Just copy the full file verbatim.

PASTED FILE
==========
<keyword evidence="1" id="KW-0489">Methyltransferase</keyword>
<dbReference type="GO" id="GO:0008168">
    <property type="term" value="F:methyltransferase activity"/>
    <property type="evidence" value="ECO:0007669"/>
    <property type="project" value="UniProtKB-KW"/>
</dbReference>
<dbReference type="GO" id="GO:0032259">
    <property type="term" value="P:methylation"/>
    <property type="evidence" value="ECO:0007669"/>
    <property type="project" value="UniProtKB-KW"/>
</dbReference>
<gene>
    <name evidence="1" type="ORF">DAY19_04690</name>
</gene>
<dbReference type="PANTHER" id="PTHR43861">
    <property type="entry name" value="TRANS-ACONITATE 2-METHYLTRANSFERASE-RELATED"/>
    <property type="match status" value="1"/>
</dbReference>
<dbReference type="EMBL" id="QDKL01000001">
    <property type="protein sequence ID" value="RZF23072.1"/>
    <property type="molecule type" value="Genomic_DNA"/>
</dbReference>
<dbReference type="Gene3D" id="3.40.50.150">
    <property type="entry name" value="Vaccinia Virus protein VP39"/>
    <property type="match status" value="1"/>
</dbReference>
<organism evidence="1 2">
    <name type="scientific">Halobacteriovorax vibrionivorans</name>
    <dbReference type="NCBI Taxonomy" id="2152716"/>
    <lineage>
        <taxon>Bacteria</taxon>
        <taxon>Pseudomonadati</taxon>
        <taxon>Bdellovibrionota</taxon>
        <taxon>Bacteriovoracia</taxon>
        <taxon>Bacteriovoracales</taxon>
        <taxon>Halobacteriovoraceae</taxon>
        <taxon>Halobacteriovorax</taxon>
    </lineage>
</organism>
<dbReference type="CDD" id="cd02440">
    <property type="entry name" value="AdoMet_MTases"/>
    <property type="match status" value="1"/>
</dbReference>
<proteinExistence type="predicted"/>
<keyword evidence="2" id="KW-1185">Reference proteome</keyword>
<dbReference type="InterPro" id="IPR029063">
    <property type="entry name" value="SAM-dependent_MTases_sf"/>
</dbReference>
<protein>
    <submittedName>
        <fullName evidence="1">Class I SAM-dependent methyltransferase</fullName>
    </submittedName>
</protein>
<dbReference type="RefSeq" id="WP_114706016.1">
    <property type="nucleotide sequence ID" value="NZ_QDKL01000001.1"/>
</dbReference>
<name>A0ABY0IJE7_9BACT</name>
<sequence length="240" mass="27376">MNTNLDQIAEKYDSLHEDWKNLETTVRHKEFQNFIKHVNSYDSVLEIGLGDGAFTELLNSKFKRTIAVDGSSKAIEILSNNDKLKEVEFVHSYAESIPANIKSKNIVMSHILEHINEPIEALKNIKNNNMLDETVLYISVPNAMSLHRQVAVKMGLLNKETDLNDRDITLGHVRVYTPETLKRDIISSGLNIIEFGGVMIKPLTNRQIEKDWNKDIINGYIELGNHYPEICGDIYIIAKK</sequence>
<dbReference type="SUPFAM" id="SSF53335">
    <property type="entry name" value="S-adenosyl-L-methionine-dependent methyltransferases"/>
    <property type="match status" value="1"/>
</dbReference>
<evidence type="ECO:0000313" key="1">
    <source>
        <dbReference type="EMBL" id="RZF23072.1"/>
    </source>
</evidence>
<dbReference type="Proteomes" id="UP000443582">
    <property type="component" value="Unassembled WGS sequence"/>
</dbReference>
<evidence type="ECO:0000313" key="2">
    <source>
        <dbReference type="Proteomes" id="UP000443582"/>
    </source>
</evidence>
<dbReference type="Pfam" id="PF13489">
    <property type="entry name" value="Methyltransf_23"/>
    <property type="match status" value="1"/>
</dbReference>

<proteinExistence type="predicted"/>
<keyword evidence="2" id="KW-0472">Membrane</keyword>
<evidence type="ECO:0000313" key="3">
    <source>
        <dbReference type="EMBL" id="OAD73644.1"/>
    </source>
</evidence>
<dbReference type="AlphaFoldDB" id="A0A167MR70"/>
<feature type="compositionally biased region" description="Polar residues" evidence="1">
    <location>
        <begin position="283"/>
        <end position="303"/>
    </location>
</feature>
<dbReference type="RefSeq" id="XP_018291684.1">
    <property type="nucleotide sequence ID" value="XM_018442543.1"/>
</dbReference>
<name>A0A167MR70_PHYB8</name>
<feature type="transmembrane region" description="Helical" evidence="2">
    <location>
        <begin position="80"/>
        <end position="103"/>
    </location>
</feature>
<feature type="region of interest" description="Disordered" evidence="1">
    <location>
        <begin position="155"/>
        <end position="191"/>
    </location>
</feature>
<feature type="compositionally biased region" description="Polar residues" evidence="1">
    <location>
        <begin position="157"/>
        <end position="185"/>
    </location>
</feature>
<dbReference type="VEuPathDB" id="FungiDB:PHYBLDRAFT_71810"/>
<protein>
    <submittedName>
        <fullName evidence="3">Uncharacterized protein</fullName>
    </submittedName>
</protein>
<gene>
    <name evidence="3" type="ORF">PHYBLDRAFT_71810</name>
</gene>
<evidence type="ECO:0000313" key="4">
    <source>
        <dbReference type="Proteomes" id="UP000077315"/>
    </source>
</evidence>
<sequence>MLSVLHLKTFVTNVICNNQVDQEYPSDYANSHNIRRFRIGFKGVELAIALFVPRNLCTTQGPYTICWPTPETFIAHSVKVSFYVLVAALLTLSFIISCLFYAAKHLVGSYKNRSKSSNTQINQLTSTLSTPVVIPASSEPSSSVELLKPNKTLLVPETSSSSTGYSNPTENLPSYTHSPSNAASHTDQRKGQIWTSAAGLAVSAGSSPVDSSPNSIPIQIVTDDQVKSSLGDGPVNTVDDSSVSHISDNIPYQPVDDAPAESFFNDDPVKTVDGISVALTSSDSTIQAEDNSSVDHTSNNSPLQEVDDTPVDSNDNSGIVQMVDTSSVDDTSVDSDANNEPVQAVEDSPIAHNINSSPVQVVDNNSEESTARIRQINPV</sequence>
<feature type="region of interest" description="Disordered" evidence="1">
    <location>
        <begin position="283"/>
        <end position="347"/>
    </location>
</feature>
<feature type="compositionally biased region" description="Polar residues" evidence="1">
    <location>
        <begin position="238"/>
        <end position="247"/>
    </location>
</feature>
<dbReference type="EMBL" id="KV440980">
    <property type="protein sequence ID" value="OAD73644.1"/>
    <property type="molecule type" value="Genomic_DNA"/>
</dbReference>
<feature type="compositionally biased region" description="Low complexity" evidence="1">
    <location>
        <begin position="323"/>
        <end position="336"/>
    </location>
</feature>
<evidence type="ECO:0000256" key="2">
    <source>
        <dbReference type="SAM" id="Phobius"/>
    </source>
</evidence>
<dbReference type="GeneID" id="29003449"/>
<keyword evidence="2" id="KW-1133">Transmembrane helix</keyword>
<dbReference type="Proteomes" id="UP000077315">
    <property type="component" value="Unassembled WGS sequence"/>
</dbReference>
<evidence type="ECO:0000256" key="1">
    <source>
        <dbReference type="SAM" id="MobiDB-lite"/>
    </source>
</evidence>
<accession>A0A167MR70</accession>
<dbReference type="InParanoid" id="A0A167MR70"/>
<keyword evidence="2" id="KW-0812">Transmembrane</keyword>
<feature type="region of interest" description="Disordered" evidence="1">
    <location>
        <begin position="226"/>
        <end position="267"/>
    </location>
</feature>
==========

<keyword evidence="1" id="KW-0489">Methyltransferase</keyword>
<dbReference type="GO" id="GO:0008168">
    <property type="term" value="F:methyltransferase activity"/>
    <property type="evidence" value="ECO:0007669"/>
    <property type="project" value="UniProtKB-KW"/>
</dbReference>
<dbReference type="GO" id="GO:0032259">
    <property type="term" value="P:methylation"/>
    <property type="evidence" value="ECO:0007669"/>
    <property type="project" value="UniProtKB-KW"/>
</dbReference>
<gene>
    <name evidence="1" type="ORF">DAY19_04690</name>
</gene>
<dbReference type="PANTHER" id="PTHR43861">
    <property type="entry name" value="TRANS-ACONITATE 2-METHYLTRANSFERASE-RELATED"/>
    <property type="match status" value="1"/>
</dbReference>
<dbReference type="EMBL" id="QDKL01000001">
    <property type="protein sequence ID" value="RZF23072.1"/>
    <property type="molecule type" value="Genomic_DNA"/>
</dbReference>
<dbReference type="Gene3D" id="3.40.50.150">
    <property type="entry name" value="Vaccinia Virus protein VP39"/>
    <property type="match status" value="1"/>
</dbReference>
<organism evidence="1 2">
    <name type="scientific">Halobacteriovorax vibrionivorans</name>
    <dbReference type="NCBI Taxonomy" id="2152716"/>
    <lineage>
        <taxon>Bacteria</taxon>
        <taxon>Pseudomonadati</taxon>
        <taxon>Bdellovibrionota</taxon>
        <taxon>Bacteriovoracia</taxon>
        <taxon>Bacteriovoracales</taxon>
        <taxon>Halobacteriovoraceae</taxon>
        <taxon>Halobacteriovorax</taxon>
    </lineage>
</organism>
<dbReference type="CDD" id="cd02440">
    <property type="entry name" value="AdoMet_MTases"/>
    <property type="match status" value="1"/>
</dbReference>
<proteinExistence type="predicted"/>
<keyword evidence="2" id="KW-1185">Reference proteome</keyword>
<dbReference type="InterPro" id="IPR029063">
    <property type="entry name" value="SAM-dependent_MTases_sf"/>
</dbReference>
<protein>
    <submittedName>
        <fullName evidence="1">Class I SAM-dependent methyltransferase</fullName>
    </submittedName>
</protein>
<dbReference type="RefSeq" id="WP_114706016.1">
    <property type="nucleotide sequence ID" value="NZ_QDKL01000001.1"/>
</dbReference>
<name>A0ABY0IJE7_9BACT</name>
<sequence length="240" mass="27376">MNTNLDQIAEKYDSLHEDWKNLETTVRHKEFQNFIKHVNSYDSVLEIGLGDGAFTELLNSKFKRTIAVDGSSKAIEILSNNDKLKEVEFVHSYAESIPANIKSKNIVMSHILEHINEPIEALKNIKNNNMLDETVLYISVPNAMSLHRQVAVKMGLLNKETDLNDRDITLGHVRVYTPETLKRDIISSGLNIIEFGGVMIKPLTNRQIEKDWNKDIINGYIELGNHYPEICGDIYIIAKK</sequence>
<dbReference type="SUPFAM" id="SSF53335">
    <property type="entry name" value="S-adenosyl-L-methionine-dependent methyltransferases"/>
    <property type="match status" value="1"/>
</dbReference>
<evidence type="ECO:0000313" key="1">
    <source>
        <dbReference type="EMBL" id="RZF23072.1"/>
    </source>
</evidence>
<dbReference type="Proteomes" id="UP000443582">
    <property type="component" value="Unassembled WGS sequence"/>
</dbReference>
<evidence type="ECO:0000313" key="2">
    <source>
        <dbReference type="Proteomes" id="UP000443582"/>
    </source>
</evidence>
<dbReference type="Pfam" id="PF13489">
    <property type="entry name" value="Methyltransf_23"/>
    <property type="match status" value="1"/>
</dbReference>

<proteinExistence type="predicted"/>
<keyword evidence="2" id="KW-0472">Membrane</keyword>
<evidence type="ECO:0000313" key="3">
    <source>
        <dbReference type="EMBL" id="OAD73644.1"/>
    </source>
</evidence>
<dbReference type="AlphaFoldDB" id="A0A167MR70"/>
<feature type="compositionally biased region" description="Polar residues" evidence="1">
    <location>
        <begin position="283"/>
        <end position="303"/>
    </location>
</feature>
<dbReference type="RefSeq" id="XP_018291684.1">
    <property type="nucleotide sequence ID" value="XM_018442543.1"/>
</dbReference>
<name>A0A167MR70_PHYB8</name>
<feature type="transmembrane region" description="Helical" evidence="2">
    <location>
        <begin position="80"/>
        <end position="103"/>
    </location>
</feature>
<feature type="region of interest" description="Disordered" evidence="1">
    <location>
        <begin position="155"/>
        <end position="191"/>
    </location>
</feature>
<feature type="compositionally biased region" description="Polar residues" evidence="1">
    <location>
        <begin position="157"/>
        <end position="185"/>
    </location>
</feature>
<dbReference type="VEuPathDB" id="FungiDB:PHYBLDRAFT_71810"/>
<protein>
    <submittedName>
        <fullName evidence="3">Uncharacterized protein</fullName>
    </submittedName>
</protein>
<gene>
    <name evidence="3" type="ORF">PHYBLDRAFT_71810</name>
</gene>
<evidence type="ECO:0000313" key="4">
    <source>
        <dbReference type="Proteomes" id="UP000077315"/>
    </source>
</evidence>
<sequence>MLSVLHLKTFVTNVICNNQVDQEYPSDYANSHNIRRFRIGFKGVELAIALFVPRNLCTTQGPYTICWPTPETFIAHSVKVSFYVLVAALLTLSFIISCLFYAAKHLVGSYKNRSKSSNTQINQLTSTLSTPVVIPASSEPSSSVELLKPNKTLLVPETSSSSTGYSNPTENLPSYTHSPSNAASHTDQRKGQIWTSAAGLAVSAGSSPVDSSPNSIPIQIVTDDQVKSSLGDGPVNTVDDSSVSHISDNIPYQPVDDAPAESFFNDDPVKTVDGISVALTSSDSTIQAEDNSSVDHTSNNSPLQEVDDTPVDSNDNSGIVQMVDTSSVDDTSVDSDANNEPVQAVEDSPIAHNINSSPVQVVDNNSEESTARIRQINPV</sequence>
<feature type="region of interest" description="Disordered" evidence="1">
    <location>
        <begin position="283"/>
        <end position="347"/>
    </location>
</feature>
<feature type="compositionally biased region" description="Polar residues" evidence="1">
    <location>
        <begin position="238"/>
        <end position="247"/>
    </location>
</feature>
<dbReference type="EMBL" id="KV440980">
    <property type="protein sequence ID" value="OAD73644.1"/>
    <property type="molecule type" value="Genomic_DNA"/>
</dbReference>
<feature type="compositionally biased region" description="Low complexity" evidence="1">
    <location>
        <begin position="323"/>
        <end position="336"/>
    </location>
</feature>
<evidence type="ECO:0000256" key="2">
    <source>
        <dbReference type="SAM" id="Phobius"/>
    </source>
</evidence>
<dbReference type="GeneID" id="29003449"/>
<keyword evidence="2" id="KW-1133">Transmembrane helix</keyword>
<dbReference type="Proteomes" id="UP000077315">
    <property type="component" value="Unassembled WGS sequence"/>
</dbReference>
<evidence type="ECO:0000256" key="1">
    <source>
        <dbReference type="SAM" id="MobiDB-lite"/>
    </source>
</evidence>
<accession>A0A167MR70</accession>
<dbReference type="InParanoid" id="A0A167MR70"/>
<keyword evidence="2" id="KW-0812">Transmembrane</keyword>
<feature type="region of interest" description="Disordered" evidence="1">
    <location>
        <begin position="226"/>
        <end position="267"/>
    </location>
</feature>